With Economy Improving, Groups Out To Sell Arizona As A Tourist Destination

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When former Scottsdale resident Mark Macias used the New York City subway’s 42nd Street Shuttle this past winter, he was transported not only between Grand Central Station and Times Square but back to his hometown.

Floor-to-ceiling images transformed the shuttle car into an Old West saloon complete with rows of liquor bottles and swinging doors. On the outside of the car, “Step into Scottsdale” was superimposed over images of the craggy and cactus-covered mountains of the McDowell Sonoran Preserve.

“What’s different about the shuttle (advertising) is that … it basically takes up the entire train. So you walk inside, and essentially you feel like you are in the desert,” said Macias, who owns New York City public relations firm Macias PR.

Scottsdale isn’t the only Arizona city showing up in more out-of-state advertising. Mesa’s and Tucson’s campaigns are getting makeovers, and the Arizona Office of Tourism is marketing the state internationally for the first time in years.

The advertising push comes with the economy improving and people more likely to spend money on travel.

“The industry has come back from the Great Recession, and generally things are looking good,” said Cheryl Cothran, director of the Arizona Hospitality Research & Resource Center at Northern Arizona University.

Economic indicators show the upswing is breathing life back into the tourism industry. In Arizona, revenue per available room, considered a good measure of the health of the industry, was up 8.7 percent in February over the same month a year earlier.

For the Scottsdale Convention and Visitors Bureau, the improving economy meant a reason to step beyond traditional advertising and deck out a total of three New York subway cars.

The campaign, which ran from February through mid-March and reached an estimated 65 million people, was part of a larger effort to target potential visitors in cold climes such as Chicago, Denver and Canada.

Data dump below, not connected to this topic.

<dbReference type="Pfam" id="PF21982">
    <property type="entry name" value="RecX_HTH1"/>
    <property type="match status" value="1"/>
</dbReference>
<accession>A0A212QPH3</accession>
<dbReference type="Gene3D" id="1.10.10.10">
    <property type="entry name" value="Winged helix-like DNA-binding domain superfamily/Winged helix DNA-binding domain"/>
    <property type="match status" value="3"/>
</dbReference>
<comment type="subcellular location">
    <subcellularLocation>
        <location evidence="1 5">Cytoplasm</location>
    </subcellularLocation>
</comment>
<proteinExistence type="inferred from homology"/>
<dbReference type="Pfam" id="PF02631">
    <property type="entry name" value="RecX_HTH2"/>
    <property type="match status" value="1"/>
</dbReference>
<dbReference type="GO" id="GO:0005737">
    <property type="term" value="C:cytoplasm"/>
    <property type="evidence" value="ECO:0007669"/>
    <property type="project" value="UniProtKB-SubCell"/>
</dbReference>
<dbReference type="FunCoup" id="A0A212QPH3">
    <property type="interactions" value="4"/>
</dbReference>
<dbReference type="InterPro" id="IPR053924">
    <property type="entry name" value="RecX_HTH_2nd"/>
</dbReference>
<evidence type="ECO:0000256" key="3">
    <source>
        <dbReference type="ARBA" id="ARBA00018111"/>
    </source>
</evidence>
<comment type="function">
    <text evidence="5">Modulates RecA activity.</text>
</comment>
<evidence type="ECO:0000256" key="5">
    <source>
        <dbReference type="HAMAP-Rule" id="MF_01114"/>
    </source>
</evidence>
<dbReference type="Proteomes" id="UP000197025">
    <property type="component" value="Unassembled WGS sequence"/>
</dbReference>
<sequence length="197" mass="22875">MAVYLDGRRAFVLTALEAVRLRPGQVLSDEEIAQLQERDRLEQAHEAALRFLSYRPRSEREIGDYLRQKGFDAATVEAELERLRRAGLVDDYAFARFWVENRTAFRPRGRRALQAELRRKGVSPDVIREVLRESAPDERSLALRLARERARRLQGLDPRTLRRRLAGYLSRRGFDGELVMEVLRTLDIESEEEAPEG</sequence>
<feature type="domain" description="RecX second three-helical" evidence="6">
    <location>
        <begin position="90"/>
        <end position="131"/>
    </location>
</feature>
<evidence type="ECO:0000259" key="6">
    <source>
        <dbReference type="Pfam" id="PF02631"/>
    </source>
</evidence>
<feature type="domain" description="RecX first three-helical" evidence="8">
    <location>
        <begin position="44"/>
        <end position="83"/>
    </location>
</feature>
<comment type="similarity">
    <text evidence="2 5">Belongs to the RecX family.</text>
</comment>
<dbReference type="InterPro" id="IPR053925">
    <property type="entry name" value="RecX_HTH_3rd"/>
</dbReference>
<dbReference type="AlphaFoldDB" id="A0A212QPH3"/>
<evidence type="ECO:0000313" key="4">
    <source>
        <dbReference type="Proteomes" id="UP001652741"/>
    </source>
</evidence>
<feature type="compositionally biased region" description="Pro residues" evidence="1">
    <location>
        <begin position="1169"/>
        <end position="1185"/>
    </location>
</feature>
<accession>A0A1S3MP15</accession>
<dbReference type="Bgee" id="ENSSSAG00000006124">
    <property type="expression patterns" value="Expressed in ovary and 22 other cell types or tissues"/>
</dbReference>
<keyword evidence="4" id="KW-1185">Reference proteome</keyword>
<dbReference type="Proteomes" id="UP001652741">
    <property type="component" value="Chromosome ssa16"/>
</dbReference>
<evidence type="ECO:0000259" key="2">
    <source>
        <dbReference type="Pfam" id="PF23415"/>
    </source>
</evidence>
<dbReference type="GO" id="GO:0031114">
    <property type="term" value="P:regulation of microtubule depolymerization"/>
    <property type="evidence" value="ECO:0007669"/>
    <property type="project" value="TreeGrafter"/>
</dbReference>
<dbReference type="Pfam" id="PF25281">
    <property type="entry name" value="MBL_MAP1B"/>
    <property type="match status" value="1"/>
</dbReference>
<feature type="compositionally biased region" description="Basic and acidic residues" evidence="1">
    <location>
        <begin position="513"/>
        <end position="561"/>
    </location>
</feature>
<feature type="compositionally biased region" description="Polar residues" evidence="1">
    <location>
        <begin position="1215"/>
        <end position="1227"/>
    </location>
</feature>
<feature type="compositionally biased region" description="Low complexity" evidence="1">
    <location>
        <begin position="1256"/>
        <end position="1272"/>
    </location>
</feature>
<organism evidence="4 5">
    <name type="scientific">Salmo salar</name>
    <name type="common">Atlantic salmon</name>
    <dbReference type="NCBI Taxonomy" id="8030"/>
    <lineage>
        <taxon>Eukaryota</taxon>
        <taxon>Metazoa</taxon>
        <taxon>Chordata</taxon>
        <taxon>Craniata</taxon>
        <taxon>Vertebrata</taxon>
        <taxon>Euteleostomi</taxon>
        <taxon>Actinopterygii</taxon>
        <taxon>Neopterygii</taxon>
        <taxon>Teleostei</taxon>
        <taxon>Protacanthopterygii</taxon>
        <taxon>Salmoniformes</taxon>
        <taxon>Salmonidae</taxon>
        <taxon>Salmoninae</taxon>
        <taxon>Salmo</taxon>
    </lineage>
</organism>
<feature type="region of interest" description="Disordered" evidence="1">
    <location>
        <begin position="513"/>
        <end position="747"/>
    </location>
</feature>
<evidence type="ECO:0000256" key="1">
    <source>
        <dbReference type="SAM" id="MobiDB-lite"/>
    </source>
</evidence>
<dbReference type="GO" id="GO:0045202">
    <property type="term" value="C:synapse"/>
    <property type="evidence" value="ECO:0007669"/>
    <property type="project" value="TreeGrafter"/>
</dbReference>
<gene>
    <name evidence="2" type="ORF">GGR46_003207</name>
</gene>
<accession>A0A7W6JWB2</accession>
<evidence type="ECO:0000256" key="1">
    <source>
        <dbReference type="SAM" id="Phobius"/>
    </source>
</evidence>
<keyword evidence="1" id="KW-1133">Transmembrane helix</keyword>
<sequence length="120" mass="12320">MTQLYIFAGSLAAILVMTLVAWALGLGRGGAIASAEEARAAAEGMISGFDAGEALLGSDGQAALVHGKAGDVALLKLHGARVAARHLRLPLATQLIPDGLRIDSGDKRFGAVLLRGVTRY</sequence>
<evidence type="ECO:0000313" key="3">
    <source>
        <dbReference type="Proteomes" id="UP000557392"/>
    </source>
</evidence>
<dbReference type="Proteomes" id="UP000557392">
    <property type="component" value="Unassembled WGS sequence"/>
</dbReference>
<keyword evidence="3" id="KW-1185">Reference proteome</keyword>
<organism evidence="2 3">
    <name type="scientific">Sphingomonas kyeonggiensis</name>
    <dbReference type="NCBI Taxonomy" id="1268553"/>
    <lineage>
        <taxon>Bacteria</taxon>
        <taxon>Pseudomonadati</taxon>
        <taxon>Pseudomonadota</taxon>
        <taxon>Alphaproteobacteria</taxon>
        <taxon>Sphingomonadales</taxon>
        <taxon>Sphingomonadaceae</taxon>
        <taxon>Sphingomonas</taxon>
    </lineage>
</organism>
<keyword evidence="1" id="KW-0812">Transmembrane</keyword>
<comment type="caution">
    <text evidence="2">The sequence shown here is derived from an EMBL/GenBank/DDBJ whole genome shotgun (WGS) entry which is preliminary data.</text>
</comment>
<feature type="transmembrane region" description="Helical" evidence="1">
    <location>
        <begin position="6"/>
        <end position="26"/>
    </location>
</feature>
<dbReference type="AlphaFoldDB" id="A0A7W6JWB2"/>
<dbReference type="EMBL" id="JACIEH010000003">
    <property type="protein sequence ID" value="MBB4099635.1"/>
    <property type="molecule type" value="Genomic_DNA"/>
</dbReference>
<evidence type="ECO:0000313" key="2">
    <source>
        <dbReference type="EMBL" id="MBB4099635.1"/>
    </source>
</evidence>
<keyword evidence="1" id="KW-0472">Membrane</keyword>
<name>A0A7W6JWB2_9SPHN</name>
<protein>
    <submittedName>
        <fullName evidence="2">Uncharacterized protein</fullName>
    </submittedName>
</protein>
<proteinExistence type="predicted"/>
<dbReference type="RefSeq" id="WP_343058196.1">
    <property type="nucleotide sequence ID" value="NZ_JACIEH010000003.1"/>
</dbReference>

“We’ve done TV commercials, we’ve done radio spots, we’ve done billboards before, but we kind of took it to a new level this year, teasing a little bit more and finding new ways to get that message across,” said Rachel Pearson, vice president of community and government affairs for the Scottsdale CVB.

Visit Mesa, which promotes Mesa as a tourist destination, is in the midst of designing an extensive marketing makeover that is expected to launch in June.

Michelle Streeter, a spokeswoman for Visit Mesa, said the timing of the campaign stems in part from the looming completion of developments such as the Metro light-rail extension and the new Chicago Cubs spring training stadium.

Projects such as these took a hit during the recession, Streeter said, but now that the economy is improving and they are nearing completion, Visit Mesa felt the time was right to elevate awareness of what Mesa has to offer.

For the state Office of Tourism, the improving economy, coupled with a $7 million general fund appropriation approved by Gov. Jan Brewer and the Legislature for 2013, has allowed for a more extensive advertising campaign than in recent years.

Corporate groups in particular are back for the first time in three years, Office of Tourism Director Sherry Henry said. She added they are coming to the state in larger numbers and spending more than they used to.

“That was one of the things that took the big hit, was the corporate and the association market,” Henry said. “It just basically almost stopped traveling during that three-year period. And those that did, they didn’t spend the money that they had in years past. So, I think … it is definitely better than it has been since ’08.”

The general fund appropriation played a large part in Arizona tourism’s revival, as well, Henry said. After five years of a shrinking tourism budget, she said, the funding was necessary for the state to market itself more aggressively.

The money allowed Arizona to increase its presence in both national and international markets.

The national campaign, which ran from November through March and cost $4 million, was the first since fiscal 2010. The office also spent $1.2 million on advertisements in cold-weather cities, targeting potential visitors longing for sunshine.

Brewer has proposed another $7 million appropriation for the Office of Tourism in fiscal 2014. Henry said that money, coupled with the improving economy, would allow the office to pursue the same opportunities next year as it did this year.

In addition to its current target markets, the Office of Tourism is looking to expand its international efforts to Brazil and China, Henry said. The office’s marketing efforts go beyond advertising to include media, trade and community relations.

“The more funding that we have, the more aggressive we can be,” Henry said. “That’s ultimately what it’s about.”

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